My daughter is going to surgery w/ me again as hubby must stay back w/ the animals and I will not be able to drive myself home after surgery.
With cancer I do notice that some "friends" are distancing themselves. At first they made offers to help drive me to an appointment, bring food, very concerned & supportive....now they rarely answer my emails. I feel as if some people think I am contagious! LOL.
I also have lost some long time customers...I think the C word scares them. With my customers this is the 2nd summer I am not there for them and with the C word they must think it is better to find a healthy person to go to. In a way I feel as if some people are writing me off already.
A couple people offerd to excercise my horse but they fell off the radar too...I know people are busy and have their own lives to live....
I will just have to go step by step and take things as they come. My one fear is having to send my horse back to her former owner while I do the chemo...a I doubt I will be able to work full time and not be able to support her...it is a blessing the former owner is making this outstanding offer available to me!! It would also take the burden of my portion of the barn chores off my family as I work off part of the board.
I want to thank each of you for your replies as they mean more to me than you will ever know!!
Sorry I am late to this thread. I was also diagnosed with breast cancer last December and have just recently completed my six major treatments - Herceptin only every three weeks for the rest of the year. Like you, I had to go back in for a second operation after the margins weren't clean the first time, so went from a lumpectomy to a mastectomy but was able to drop the radiation.
Although my reconstructive surgeon isn't letting me ride yet, I had no major problems with the chemo, just some tiredness and shortness of breath towards the end. In fact, I quickly discovered that my minor stomach discomfort was a side effect of the Zofran, not the chemo, and stopped taking it. I even went out to California and helped a friend who was showing in her first CPEDI event! Chemo these days isn't always bad by any means, though everyone's reaction to it is a little different. Do take a quilt or blanket to keep you warm during treatment.
I was also advised to visit my dentist before starting chemo, to get any necessary work out of the way, since they don't like to do any dental work while your immune system is compromised.
Another vote for avoiding the on-line cancer forums - way too depressing. Luckily, I ran across a lot of BC survivors in the local riding community who had far more positive attitudes and gave me a lot of encouragement. I also got a couple of wigs ahead of time and have received more compliments on my looks since I started treatment than I got before, lol.
Very best wishes for your second surgery and know that we will all be here for you during your chemo. Fell free to PM me at any time if you have any questions, or are just feeling down.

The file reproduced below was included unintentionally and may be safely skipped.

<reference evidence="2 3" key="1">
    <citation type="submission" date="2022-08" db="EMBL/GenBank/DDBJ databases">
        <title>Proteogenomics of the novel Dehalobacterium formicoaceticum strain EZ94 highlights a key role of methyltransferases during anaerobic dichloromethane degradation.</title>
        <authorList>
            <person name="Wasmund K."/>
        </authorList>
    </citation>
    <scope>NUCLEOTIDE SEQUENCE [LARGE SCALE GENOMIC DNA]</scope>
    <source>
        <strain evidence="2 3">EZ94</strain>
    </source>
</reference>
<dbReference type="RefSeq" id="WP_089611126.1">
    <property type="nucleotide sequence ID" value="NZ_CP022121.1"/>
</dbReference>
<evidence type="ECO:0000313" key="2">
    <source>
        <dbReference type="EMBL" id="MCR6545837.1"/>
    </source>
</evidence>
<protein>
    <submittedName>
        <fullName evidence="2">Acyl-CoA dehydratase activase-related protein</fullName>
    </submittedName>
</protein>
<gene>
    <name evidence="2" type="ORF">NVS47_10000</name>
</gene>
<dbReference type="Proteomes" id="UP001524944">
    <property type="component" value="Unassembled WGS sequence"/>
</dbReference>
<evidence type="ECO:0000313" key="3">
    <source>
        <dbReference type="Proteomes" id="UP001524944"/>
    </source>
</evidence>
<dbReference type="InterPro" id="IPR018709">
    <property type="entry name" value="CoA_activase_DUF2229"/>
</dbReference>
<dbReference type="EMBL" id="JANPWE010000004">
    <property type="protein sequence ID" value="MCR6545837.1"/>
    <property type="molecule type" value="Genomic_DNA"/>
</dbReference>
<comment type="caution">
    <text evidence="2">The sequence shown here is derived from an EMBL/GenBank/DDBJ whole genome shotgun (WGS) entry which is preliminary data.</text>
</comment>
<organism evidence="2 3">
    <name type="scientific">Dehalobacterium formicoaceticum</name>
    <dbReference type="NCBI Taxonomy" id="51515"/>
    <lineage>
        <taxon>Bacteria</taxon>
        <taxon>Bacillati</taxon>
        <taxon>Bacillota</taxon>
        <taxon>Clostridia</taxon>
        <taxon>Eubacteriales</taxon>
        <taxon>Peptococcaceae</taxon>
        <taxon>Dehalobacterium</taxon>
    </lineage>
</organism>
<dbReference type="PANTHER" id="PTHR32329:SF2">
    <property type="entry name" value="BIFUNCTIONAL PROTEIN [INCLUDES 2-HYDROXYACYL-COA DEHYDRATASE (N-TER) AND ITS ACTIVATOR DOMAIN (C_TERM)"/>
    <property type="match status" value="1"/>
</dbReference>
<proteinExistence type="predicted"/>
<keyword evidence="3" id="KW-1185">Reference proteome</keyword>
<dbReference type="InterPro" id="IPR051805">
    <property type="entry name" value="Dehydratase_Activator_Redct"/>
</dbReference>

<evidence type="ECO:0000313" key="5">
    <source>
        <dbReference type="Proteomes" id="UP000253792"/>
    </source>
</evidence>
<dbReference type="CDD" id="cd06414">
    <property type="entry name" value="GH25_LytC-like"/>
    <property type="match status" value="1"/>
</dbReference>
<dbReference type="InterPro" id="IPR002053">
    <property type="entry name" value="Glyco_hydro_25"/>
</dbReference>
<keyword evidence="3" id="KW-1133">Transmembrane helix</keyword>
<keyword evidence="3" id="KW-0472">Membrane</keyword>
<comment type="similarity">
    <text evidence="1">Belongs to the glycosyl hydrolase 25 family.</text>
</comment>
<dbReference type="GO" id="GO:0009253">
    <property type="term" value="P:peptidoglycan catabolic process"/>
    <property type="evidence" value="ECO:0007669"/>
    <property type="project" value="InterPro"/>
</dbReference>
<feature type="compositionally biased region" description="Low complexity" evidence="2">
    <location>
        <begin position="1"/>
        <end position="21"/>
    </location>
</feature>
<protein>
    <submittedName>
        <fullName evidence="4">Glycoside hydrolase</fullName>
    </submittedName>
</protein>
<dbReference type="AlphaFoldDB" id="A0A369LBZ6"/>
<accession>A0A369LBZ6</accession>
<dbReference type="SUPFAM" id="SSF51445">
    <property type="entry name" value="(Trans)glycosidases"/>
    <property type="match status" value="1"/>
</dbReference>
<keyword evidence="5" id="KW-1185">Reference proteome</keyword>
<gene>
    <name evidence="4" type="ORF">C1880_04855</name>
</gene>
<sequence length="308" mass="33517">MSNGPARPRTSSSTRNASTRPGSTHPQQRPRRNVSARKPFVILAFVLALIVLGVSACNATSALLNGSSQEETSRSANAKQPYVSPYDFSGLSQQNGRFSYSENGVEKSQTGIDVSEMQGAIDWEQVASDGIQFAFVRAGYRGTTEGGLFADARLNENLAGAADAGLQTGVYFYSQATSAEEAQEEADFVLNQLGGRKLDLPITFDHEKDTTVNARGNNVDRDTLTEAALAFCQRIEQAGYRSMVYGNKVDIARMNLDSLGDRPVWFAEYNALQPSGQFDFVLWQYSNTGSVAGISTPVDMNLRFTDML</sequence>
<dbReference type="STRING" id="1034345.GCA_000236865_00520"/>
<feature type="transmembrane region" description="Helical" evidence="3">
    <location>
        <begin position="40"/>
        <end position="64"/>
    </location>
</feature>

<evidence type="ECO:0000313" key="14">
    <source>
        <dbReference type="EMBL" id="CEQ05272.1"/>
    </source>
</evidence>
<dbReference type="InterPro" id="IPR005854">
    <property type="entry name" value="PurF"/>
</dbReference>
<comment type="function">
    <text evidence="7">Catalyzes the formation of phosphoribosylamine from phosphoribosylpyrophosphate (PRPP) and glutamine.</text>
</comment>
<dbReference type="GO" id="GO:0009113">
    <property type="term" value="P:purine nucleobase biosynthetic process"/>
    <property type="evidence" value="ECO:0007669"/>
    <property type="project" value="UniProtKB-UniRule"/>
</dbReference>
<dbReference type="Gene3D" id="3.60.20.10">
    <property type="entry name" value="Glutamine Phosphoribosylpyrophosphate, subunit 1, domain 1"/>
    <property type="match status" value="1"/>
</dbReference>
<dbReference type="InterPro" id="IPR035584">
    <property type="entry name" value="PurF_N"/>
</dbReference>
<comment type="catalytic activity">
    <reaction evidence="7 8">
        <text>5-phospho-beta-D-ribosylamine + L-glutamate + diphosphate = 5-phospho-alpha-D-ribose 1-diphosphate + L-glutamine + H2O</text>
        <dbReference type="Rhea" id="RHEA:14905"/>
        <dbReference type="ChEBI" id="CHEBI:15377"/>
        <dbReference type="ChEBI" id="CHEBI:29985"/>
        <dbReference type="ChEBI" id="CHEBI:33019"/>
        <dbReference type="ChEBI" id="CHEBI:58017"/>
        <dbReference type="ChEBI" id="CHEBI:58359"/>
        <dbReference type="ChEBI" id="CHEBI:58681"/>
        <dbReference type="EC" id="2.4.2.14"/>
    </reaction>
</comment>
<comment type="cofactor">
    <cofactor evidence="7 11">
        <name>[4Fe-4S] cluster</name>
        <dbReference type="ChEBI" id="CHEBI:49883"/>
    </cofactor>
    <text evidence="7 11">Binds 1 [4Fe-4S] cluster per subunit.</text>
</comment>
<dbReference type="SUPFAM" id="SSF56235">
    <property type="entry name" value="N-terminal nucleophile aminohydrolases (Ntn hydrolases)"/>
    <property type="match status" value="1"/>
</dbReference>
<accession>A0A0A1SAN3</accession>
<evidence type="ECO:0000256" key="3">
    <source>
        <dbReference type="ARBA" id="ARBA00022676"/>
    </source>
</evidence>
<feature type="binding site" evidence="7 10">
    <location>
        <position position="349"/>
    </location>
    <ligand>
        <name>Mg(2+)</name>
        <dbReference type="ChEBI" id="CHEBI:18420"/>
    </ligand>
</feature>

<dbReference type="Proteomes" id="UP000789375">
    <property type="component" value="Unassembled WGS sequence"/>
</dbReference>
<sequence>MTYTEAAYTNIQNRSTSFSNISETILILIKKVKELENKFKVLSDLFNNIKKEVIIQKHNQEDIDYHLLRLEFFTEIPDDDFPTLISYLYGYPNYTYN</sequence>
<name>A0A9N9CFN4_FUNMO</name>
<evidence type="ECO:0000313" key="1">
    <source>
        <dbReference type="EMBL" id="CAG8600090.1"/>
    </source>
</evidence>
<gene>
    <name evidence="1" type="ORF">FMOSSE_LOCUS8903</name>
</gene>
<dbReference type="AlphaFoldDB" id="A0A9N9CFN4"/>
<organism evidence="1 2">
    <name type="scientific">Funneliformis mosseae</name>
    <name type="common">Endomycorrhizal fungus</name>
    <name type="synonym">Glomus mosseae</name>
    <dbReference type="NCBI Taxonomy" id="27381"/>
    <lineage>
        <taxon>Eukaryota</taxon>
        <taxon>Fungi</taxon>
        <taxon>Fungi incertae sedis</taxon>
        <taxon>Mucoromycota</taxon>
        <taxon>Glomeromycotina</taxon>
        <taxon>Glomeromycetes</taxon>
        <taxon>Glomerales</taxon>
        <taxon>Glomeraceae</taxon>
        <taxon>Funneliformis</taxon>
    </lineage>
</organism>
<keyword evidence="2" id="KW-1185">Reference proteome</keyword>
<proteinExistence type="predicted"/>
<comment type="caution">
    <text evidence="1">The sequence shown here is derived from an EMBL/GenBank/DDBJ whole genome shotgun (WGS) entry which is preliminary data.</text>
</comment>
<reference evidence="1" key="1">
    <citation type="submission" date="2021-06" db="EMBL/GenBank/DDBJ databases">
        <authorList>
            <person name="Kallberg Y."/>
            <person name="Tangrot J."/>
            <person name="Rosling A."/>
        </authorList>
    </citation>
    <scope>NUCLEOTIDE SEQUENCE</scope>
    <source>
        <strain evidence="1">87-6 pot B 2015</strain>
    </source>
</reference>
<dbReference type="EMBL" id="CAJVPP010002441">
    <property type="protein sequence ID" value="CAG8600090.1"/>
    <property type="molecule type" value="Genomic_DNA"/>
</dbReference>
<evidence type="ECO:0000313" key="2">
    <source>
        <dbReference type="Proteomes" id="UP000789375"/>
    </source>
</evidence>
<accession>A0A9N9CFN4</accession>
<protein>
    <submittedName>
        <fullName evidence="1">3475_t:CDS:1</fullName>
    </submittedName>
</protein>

Good luck with your surgery. *hugs* I also second not reading too much on line, but you do need to be your own advocate. There are lots of people here with many positive stories. I found that the most help after I was diagnosed three years ago. I went from being sent home with a clean bill of health after a lumpectomy to a double mastectomy two months later. I had four rounds of chemo. It wasn't bad, I was wiped out for about four days after each treatment. Other than that I did stalls, rode and enjoyed my horse. Relax, we are all cheering for you!
I will keep thinking positive thoughts for you.
I know what you mean about people distancing themselves. I lost a friend who I never would have believed would dump me, but plenty of other people did a lot for me.
I hope you can keep your horse near you, you will need the comfort.
Hang in there, we are all pulling for you.
I wish you all the good energy I can -
I agree... DON'T read cancer forums- they are depressing and just not accurate to the true statistics out there. Don't let that negative energy into your life- you are worth way more than that.
Surgery went well. A little more "sting" to the incision than from the 1st surgery...and it is a bit longer now too.
The surgeon said because the cancer went "micro invasive" and I am pre-menopausal....chemo is most likley the road I will take possible w/ radiation after.
The chemo scares me only because I still MUST work...and do not want to have to send my horse away.....again the former owner offering to keep her for me until I am on my feet again is so amazing!! And this would ensure me from having to sell her. Will have to see how I feel and that is at least a month away.
The surgeon said I will lose my hair and I was looking at a catalog at the Hope Lodge where we are staying and I think I like the soft terry turban's. I do not think I would like the feel of a wig as I like my hair very short anyway. And w/ the scarves they look bulkey...but pretty.. as the tails hang down and I think that would bug me.
Most of the chemo would be in colder months and I would just wear my knit caps anyway.
I wonder how a shaved head would feel under my riding helmet?? Scratchy?? (If I can work and afford to keep my horse w/me).
Thank you all for your responses...I enjoy rereading them so much!!
I was reading "Leena's" story the other day and WOW...what an amazing woman and equestrian....she is so fortunate to be able to keep and ride her horses!!